"It's politicians like Peter Dutton who actually helped create an atmosphere where hatred is allowed to incubate in our society," Senator Faruqi told ABC radio on Monday morning.
"They can't take their responsibility away. What they've done comes with a price, it comes with consequences, because they've really played games with our lives."
In response, Mr Dutton said Senator Faruqi and Senator Di Natale were "extremely left" and resembled their statements with those of Senator Anning who owed the mass shooting of "Muslim immigration".
"I will hardly take moral lectures from the far left that are honestly as bad in this situation as people like Fraser Anning, they should also be condemned," he said.
"We have people far to the left or far to the right trying to gain political advantage. I think it's a disgrace."
Sir. Dutton also said that right-wing extremists had been on their radar since he took the position of Minister of the Interior. He denied the government and its agencies were preoccupied with Islamist terrorism and had missed accused Australian truce Brenton Tarrant or other people of his ilk.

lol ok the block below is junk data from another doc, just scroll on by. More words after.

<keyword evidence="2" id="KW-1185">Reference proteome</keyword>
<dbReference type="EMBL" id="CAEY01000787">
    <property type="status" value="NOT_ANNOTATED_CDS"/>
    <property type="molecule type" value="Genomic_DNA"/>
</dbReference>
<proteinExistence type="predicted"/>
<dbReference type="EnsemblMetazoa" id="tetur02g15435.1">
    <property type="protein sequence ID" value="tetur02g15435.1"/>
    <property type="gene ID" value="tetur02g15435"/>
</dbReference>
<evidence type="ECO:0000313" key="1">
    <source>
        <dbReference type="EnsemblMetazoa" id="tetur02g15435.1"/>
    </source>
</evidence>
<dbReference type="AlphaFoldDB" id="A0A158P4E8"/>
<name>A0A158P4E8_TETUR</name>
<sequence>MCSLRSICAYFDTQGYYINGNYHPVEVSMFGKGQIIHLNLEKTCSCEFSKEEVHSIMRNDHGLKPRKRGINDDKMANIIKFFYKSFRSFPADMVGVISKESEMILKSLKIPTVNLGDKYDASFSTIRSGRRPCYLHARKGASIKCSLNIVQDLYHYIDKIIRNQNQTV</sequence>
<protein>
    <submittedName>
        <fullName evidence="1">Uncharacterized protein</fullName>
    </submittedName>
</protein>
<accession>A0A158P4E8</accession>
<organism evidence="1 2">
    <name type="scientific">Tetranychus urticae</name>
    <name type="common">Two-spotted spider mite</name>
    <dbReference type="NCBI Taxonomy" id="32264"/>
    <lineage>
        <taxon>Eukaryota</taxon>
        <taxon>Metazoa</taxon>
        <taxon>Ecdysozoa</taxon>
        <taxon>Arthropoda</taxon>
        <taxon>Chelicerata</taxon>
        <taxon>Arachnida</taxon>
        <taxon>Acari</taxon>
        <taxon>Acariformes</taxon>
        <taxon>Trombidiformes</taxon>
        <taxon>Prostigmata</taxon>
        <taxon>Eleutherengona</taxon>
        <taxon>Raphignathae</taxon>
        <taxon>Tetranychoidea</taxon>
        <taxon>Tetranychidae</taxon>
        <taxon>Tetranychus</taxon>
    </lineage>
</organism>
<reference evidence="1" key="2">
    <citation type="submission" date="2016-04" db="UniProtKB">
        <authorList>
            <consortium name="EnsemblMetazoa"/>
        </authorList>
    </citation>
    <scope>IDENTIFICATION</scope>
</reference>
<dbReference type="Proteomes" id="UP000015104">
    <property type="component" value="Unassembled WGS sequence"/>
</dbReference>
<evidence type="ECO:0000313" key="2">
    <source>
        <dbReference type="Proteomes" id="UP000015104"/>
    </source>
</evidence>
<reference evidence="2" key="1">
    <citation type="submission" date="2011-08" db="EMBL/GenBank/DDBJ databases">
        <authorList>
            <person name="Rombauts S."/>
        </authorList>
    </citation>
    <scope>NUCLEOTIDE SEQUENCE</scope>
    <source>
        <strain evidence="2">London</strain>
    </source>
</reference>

"Our focus is on people who will try to hurt us wherever they are in the spectrum," Dutton told ABC Radio National.
He said Tarrant had spent only 45 days in Australia over the past three years, and there was a limit to the amount of online material security agencies being able to monitor their resources.
As Tarrant's history is under consideration, attention has also turned to political factors in play in Australia that have raised and promoted right extremism.
Senator Anning – who entered Parliament on the One Nation ticket after disqualifying Malcolm Roberts – has been widely condemned for his remarks and faces censorship of the Senate when Parliament returns next month.
Senator Hanson said, however, that she would abstain from voting on the joint censorship movement of the Coalition and Labor because "it will not turn out to be a curse".
"He [Senator Anning] is a elected member of parliament, "she told Channel 7s Sunrise program on Monday. "He has a voice."
Michael Koziol is a political correspondent for The Sydney Morning Herald and The Age.